Groundhog Day (1993)

100 Films’ 100 Favourites #42

He’s having the day of his life…
over and over again.

Country: USA
Language: English
Runtime: 101 minutes
BBFC: PG
MPAA: PG

Original Release: 12 February 1993 (USA)
UK Release: 7th May 1993
First Seen: TV, c.1996

Stars
Bill Murray (Ghostbusters, The Life Aquatic with Steve Zissou)
Andie MacDowell (sex, lies, and videotape, Four Weddings and a Funeral)
Chris Elliott (Cabin Boy, There’s Something About Mary)
Stephen Tobolowsky (Thelma & Louise, Memento)

Director
Harold Ramis (Caddyshack, Analyze This)

Screenwriters
Harold Ramis (Animal House, Ghostbusters)
Danny Rubin (S.F.W.)

Story by
Danny Rubin (Hear No Evil, Stork Day)

The Story
Dispatched to cover the Groundhog Day ceremony in the small town of Punxsutawney, Pennsylvania, a TV news team get stuck overnight by a snowstorm. When weatherman Phil Connors wakes up the next morning, he finds it’s Groundhog Day again — he’s stuck in a time loop which no one else is aware of, reliving the despised day over and over again. The only advantage is he might be able to use the special knowledge he gains to woo his producer.

Our Hero
Grumpy TV weatherman Phil Connors definitely doesn’t want to be covering the ridiculous Groundhog Day ceremonies, so it’s a personal hell to relive that particular day over and over, possibly for the rest of time. Equally, it might just wind up making him a better man.

Our Villain
Who knows what caused Phil’s predicament? Maybe it was the groundhog — he’s in the title, after all.

Best Supporting Character
Now, don’t you tell me you don’t remember Ned because he’d sure as heckfire remember you. Ned Ryerson. Needlenose Ned. Ned the Head. From Case Western High. Ned Ryerson, did the whistling belly-button trick at the high school talent show? Bing! Ned Ryerson, got the shingles real bad senior year, almost didn’t graduate? Bing, again. Ned Ryerson, dated Phil’s sister Mary Pat a couple times until Phil told him not to anymore? Ned Ryerson? Bing!

Memorable Quote
“Well, what if there is no tomorrow? There wasn’t one today.” — Phil

Memorable Scene
Fed up with his limited immortality, Phil tries to commit suicide. It doesn’t work — so he keeps trying, in new and ingenious ways. I mean, when you put it like that it kinda doesn’t sound funny…

Making of
So, how long is Phil trapped in the time loop? Director Harold Ramis said the original idea was 10,000 years, though he later said it was probably more like 10 years. Various websites have tried to work it out, because of course. Estimates range from just under 9 years to more like 34 years, in order to account for all the time Phil spends learning to play the piano, become an ice sculptor, etc. In the film itself, we see events from just 38 days.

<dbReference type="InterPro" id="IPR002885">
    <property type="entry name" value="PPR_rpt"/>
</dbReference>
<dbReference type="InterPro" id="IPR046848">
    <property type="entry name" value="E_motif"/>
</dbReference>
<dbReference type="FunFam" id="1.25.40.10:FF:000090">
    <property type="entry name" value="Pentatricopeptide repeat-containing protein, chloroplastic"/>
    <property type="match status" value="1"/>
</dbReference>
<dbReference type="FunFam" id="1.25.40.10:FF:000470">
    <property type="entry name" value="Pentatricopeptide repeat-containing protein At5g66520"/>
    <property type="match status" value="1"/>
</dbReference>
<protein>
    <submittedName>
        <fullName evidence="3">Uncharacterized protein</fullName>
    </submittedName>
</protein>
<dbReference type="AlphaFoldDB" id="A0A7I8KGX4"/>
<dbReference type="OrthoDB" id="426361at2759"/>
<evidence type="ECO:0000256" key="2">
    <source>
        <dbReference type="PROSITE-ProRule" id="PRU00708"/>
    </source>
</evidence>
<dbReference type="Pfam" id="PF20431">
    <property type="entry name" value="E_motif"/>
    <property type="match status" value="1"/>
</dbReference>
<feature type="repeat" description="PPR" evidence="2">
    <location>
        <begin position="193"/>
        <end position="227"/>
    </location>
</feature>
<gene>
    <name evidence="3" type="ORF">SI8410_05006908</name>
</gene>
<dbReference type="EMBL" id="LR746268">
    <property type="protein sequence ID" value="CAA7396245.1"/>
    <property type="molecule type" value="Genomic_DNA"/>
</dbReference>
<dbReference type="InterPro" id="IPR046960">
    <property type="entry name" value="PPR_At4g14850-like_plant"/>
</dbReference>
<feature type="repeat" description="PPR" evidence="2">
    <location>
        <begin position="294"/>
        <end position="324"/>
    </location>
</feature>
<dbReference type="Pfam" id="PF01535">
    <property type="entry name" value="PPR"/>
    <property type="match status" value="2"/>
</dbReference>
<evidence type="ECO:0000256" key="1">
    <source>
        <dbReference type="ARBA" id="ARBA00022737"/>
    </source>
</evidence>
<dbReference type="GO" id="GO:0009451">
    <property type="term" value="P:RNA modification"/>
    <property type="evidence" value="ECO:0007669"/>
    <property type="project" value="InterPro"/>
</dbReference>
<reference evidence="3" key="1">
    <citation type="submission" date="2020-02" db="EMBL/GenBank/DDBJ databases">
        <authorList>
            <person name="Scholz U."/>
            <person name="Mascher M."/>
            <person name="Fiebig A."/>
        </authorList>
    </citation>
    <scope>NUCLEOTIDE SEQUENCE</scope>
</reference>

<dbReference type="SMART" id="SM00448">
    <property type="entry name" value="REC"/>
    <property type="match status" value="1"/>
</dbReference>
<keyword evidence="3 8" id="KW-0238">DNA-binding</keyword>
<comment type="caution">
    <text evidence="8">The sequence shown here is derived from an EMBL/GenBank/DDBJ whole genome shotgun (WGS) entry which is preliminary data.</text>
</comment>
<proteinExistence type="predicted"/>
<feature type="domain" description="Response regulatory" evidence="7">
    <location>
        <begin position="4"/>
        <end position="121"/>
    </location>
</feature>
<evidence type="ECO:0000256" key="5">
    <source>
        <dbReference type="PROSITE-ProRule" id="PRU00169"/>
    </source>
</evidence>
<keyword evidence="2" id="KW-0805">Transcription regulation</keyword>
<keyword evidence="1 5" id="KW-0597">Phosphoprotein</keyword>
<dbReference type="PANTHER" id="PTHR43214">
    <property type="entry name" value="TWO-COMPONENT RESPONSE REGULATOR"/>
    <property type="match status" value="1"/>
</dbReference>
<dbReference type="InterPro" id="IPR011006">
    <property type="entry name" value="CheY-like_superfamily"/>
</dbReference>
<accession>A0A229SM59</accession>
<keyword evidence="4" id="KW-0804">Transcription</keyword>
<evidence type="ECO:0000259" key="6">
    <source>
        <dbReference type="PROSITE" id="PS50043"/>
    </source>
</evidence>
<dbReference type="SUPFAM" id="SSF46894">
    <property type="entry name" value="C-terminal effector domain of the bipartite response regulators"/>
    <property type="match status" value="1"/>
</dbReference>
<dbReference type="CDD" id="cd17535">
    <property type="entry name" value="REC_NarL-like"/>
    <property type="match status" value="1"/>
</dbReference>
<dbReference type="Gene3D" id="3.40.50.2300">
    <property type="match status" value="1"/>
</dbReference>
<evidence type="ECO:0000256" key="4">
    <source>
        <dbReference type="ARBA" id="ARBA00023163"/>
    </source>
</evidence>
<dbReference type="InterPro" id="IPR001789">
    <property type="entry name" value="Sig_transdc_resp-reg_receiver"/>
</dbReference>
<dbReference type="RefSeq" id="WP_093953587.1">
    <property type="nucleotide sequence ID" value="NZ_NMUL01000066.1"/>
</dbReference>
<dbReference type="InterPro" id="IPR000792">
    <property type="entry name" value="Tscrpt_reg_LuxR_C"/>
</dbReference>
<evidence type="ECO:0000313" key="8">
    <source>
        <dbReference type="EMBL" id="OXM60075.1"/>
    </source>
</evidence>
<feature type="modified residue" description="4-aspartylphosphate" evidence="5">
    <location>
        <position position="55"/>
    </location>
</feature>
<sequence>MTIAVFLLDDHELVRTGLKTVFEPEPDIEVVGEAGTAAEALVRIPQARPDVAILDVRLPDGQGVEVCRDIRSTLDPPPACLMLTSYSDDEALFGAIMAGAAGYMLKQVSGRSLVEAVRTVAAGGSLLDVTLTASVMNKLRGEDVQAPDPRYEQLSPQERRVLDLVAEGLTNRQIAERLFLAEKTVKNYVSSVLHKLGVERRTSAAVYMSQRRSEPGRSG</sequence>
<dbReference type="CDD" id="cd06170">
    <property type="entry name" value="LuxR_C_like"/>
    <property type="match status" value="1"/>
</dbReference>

Next time…
The creative team behind the RSC’s successful musical Matilda are working on a stage musical adaptation of Groundhog Day, including songs by Tim Minchin, which will premiere at The Old Vic later this year before opening on Broadway in March 2017.

Awards
1 BAFTA (Original Screenplay)
1 British Comedy Award (Comedy Film)
1 Saturn Award (Actress (Andie McDowell))
5 Saturn nominations (Fantasy Film, Actor (Bill Murray), Director, Writing, Costumes)
Nominated for the Hugo for Best Dramatic Presentation.

What the Critics Said
“While Murray’s deadpan putdowns and dry dismissals of provincial peccadilloes are the comic highlights, Groundhog Day is no supercilious rip of small-town U.S.A. Under Ramis’ even-handed, smartly tilted direction, Groundhog Day also shows the strong virtues of small-town decencies and the maturing-effect they have on the glib media-slicker.” — Duane Byrge, The Hollywood Reporter

Score: 96%

What the Public Say
“What has always come best from Bill Murray is a kind of flat, dead-pan delivery, a manner of looking at bizarre situations and sizing them up […] Groundhog Day is right at home for Murray because it affords him at least two dozen moments like that. It is the perfect playground for his kind of humor. Yet, it is something more than that. Here he begins by playing a man who is smug and self-important and slowly transforms into a man who is happy.” — Jerry, armchaircinema

What the Philosophers Say
“perhaps the ultimate meditation on man’s struggle to give meaning to his life within the abyss of an inconsequential existence, at least as far as ’90s comedies go.” — Colin Newton, Mind Over Movies

Verdict

A Twilight Zone-esque setup gets a comedic twist in the hands of co-writer/director Harold Ramis and star Bill Murray (teaming up in a version of that configuration for the sixth time). While the film is undoubtedly a showcase for Murray’s comedic talents (which is no bad thing), alongside that it develops an endearing vein about what it means to be a good person, touching on some pretty philosophical stuff along the way. It’s also a movie about leading a repetitious life, but it isn’t repetitious itself — surely a feat all of its own.

How many #43s can there be? There can be only one.

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